By The Sword’s Edge, Volume 1 of Stonehearted
Published: 16th March 2013
Words: c. 17,000
Pages: 74 (print)
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By The Sword’s Edge is the first volume of Stonehearted, a serialized novel.
“Saddle her up yourself … Dick!” shouted Simon, Richard Stone’s obnoxious younger brother. The lad was all but thirteen, twelve years Richard’s junior, but acted as if he were his senior.
Richard exhaled slowly through his nostrils. He felt like one of the farm’s bulls ready to charge. He imagined pinning scrawny little Simon against the wall of the stables and crushing him until the air burst out of his lungs for the last time.
But he restrained himself and swished the air instead with the riding crop he held. “You’ll obey me Simon Stone if you want to go shooting.” Although why he would want to take this boy out with a crossbow to shoot coneys was beyond his ken.
“Well … you know what … Dick,” the boy sniggered as he stood there hands on hips, enjoying his new found joke, “I actually do not want to go out shooting with you. I’d much rather stay here. There’s a lot more going. Father’s got the clerks looking through all his deeds, the plates being polished, the halls being swept and the kitchen is a furnace of cooking, and then all the women of the household fixing their looks. Why you should see the wife of the steward. With all that plaster she’s putting on she’ll look like she’s sixteen again by the time our guests arrive.”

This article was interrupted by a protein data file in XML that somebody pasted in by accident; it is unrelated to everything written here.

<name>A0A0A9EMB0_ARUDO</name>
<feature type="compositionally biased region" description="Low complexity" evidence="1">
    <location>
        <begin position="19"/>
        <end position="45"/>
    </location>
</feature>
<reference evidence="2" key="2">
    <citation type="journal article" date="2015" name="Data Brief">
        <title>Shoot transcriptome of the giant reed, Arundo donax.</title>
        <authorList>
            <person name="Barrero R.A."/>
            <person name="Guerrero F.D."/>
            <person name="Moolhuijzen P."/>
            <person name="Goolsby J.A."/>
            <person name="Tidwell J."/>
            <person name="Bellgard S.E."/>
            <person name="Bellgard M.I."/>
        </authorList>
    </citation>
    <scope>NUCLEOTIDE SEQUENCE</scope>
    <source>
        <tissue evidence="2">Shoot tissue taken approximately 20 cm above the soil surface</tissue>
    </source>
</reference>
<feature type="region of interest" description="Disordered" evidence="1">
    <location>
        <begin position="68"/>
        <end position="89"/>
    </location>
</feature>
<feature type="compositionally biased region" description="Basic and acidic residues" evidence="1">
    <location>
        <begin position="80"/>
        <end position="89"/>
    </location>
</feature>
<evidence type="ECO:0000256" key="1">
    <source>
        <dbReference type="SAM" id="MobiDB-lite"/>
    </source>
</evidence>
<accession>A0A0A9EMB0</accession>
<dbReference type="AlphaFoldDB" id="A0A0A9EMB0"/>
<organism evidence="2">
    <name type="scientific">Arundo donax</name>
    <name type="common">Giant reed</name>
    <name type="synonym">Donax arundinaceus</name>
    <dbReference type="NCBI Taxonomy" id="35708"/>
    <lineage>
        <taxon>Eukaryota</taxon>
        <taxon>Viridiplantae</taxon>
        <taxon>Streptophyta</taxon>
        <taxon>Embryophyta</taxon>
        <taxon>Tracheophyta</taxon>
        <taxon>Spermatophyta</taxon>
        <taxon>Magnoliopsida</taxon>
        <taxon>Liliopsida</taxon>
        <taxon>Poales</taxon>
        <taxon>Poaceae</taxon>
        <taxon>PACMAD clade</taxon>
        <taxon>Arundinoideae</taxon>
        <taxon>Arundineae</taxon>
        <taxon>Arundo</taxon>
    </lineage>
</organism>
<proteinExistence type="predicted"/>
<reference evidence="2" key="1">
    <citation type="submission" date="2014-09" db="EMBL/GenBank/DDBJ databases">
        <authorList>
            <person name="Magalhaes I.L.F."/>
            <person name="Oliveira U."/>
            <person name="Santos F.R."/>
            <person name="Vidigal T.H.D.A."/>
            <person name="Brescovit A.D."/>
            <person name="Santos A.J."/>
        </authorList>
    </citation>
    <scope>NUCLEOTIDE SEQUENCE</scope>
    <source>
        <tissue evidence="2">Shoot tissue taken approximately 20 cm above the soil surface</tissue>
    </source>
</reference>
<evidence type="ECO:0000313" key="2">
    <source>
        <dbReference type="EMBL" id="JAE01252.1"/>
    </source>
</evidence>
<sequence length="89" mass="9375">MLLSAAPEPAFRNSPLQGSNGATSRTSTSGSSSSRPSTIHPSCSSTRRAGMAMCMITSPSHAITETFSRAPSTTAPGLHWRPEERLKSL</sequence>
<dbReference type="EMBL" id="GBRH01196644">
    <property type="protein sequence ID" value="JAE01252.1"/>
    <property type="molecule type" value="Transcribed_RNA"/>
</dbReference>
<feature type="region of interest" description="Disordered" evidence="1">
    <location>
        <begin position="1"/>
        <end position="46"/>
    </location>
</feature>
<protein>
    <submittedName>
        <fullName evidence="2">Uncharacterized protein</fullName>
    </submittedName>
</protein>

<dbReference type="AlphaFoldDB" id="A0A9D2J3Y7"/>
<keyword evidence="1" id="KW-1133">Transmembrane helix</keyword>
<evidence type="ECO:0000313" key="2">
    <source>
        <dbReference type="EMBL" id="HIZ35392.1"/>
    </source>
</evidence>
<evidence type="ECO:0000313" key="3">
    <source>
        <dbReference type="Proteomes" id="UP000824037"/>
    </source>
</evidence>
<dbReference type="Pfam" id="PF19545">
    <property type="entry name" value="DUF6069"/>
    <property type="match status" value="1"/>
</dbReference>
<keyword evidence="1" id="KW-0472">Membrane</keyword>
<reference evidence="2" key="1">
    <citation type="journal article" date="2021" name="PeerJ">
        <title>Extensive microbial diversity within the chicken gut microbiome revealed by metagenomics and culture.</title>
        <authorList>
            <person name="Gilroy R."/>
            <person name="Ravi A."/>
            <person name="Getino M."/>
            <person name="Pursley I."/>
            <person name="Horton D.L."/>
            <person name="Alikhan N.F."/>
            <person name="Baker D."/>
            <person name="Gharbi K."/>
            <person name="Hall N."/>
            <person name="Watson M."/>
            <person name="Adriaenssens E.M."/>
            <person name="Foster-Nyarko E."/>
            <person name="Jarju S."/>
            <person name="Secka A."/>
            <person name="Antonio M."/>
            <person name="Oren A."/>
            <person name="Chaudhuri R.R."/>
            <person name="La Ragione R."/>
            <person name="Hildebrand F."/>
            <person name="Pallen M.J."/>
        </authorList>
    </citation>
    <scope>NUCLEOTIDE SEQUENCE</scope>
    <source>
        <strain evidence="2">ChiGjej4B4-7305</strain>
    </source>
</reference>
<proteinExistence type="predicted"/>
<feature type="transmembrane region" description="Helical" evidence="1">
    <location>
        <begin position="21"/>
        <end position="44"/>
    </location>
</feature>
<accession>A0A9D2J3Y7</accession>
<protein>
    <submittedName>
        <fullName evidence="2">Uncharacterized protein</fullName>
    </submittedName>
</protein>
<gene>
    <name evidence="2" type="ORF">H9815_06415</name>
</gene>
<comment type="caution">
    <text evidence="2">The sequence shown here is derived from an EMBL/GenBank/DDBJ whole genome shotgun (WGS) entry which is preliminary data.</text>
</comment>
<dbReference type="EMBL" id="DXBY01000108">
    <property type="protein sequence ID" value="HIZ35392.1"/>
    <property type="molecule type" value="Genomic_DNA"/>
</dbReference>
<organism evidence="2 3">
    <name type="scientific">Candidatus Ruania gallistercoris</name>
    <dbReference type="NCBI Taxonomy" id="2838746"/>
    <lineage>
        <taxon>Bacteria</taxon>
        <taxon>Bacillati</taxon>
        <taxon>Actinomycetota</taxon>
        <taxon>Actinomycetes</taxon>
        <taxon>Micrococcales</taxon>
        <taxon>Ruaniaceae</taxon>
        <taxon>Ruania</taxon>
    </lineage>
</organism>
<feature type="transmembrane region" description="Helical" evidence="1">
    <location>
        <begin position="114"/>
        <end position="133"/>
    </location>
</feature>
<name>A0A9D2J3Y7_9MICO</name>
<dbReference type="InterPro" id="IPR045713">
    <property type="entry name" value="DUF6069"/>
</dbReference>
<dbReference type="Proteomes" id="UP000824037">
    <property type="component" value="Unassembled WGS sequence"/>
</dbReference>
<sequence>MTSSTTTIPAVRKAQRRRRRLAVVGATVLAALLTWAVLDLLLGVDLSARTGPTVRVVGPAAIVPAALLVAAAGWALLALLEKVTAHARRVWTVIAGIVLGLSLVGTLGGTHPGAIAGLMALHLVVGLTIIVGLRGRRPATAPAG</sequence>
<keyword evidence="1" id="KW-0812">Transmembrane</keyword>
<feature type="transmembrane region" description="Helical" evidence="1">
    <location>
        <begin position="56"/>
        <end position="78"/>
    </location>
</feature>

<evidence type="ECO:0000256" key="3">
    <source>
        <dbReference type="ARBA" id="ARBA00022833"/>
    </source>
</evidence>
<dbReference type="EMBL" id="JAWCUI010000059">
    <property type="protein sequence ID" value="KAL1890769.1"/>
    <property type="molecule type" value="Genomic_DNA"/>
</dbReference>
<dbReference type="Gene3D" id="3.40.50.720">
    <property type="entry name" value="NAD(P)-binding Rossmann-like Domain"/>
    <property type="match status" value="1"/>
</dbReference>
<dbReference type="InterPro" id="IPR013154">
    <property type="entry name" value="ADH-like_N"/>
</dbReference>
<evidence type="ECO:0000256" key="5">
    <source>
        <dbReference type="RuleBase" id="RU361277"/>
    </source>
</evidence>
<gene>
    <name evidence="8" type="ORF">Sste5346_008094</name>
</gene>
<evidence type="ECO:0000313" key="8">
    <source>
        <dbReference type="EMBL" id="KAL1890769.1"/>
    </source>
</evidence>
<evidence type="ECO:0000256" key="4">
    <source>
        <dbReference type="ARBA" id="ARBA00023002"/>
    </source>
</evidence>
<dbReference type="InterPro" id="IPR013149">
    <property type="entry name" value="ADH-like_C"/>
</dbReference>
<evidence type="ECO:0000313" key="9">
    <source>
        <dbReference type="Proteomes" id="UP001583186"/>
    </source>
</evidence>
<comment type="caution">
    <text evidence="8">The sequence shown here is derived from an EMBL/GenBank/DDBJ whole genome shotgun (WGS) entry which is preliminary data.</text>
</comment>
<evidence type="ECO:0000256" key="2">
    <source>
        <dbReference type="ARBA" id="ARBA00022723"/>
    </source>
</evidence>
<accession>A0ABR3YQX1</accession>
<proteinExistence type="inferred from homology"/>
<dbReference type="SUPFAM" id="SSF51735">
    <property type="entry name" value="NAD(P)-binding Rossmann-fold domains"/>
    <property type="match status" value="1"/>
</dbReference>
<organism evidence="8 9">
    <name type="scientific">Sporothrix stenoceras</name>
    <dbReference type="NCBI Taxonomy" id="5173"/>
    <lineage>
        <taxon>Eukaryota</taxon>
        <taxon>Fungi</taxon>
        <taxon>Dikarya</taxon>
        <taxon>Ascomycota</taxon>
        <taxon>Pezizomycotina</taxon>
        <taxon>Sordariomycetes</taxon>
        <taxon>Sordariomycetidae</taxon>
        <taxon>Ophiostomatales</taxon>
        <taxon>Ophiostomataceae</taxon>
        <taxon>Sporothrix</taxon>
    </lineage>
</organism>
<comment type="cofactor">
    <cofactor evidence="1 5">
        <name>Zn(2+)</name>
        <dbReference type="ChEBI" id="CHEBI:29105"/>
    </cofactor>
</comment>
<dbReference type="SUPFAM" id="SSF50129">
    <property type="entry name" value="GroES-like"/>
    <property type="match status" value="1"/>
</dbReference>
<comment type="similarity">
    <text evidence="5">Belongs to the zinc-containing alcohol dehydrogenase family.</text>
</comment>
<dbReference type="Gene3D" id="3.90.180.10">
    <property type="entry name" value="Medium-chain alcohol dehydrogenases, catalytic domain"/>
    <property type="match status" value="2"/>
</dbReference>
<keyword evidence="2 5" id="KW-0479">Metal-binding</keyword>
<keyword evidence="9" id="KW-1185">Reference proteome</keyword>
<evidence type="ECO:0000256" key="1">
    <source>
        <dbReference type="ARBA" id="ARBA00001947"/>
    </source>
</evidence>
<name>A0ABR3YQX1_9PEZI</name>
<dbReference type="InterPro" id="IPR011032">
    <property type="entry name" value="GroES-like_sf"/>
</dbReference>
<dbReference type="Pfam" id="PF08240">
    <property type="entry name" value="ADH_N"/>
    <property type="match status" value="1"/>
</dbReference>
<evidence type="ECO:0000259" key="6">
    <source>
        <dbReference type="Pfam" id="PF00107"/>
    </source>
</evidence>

Richard slapped the riding crop against his boot. “You will not talk about Mistress Margaret like that.”
“You’ll hear worse about her, if you spend as much time as I do bored out of my life, hanging around here. At least you get to go off and have some fun.”
Richard shook his head. He must be bored, the poor little sod. And he knew the boy missed their mother. She had died four years ago, but the gap it had left in their lives had been huge. But at least in a couple of years he’d be shipped off to Cambridge for more study and the enticements of college would distract him. His father had marked Simon out early on as the clever one of the family. Too clever, thought Richard.
Richard walked up to Simon and before the boy could move he had his arm round his neck and his knee in the back of Simon’s and the boy was squirming on the ground. “See what my time at Sir John’s has taught me? How to deal with little shrimp like you.”
Richard could feel the boy’s heart beating fast against the arm that gripped him. That was power, Richard realized. To cause fear in someone else. To have the decision over their life or death.
Richard released his grip and grinned at the shaking Simon. “Come on I’ll show you how to saddle your pony as if it was a warhorse!”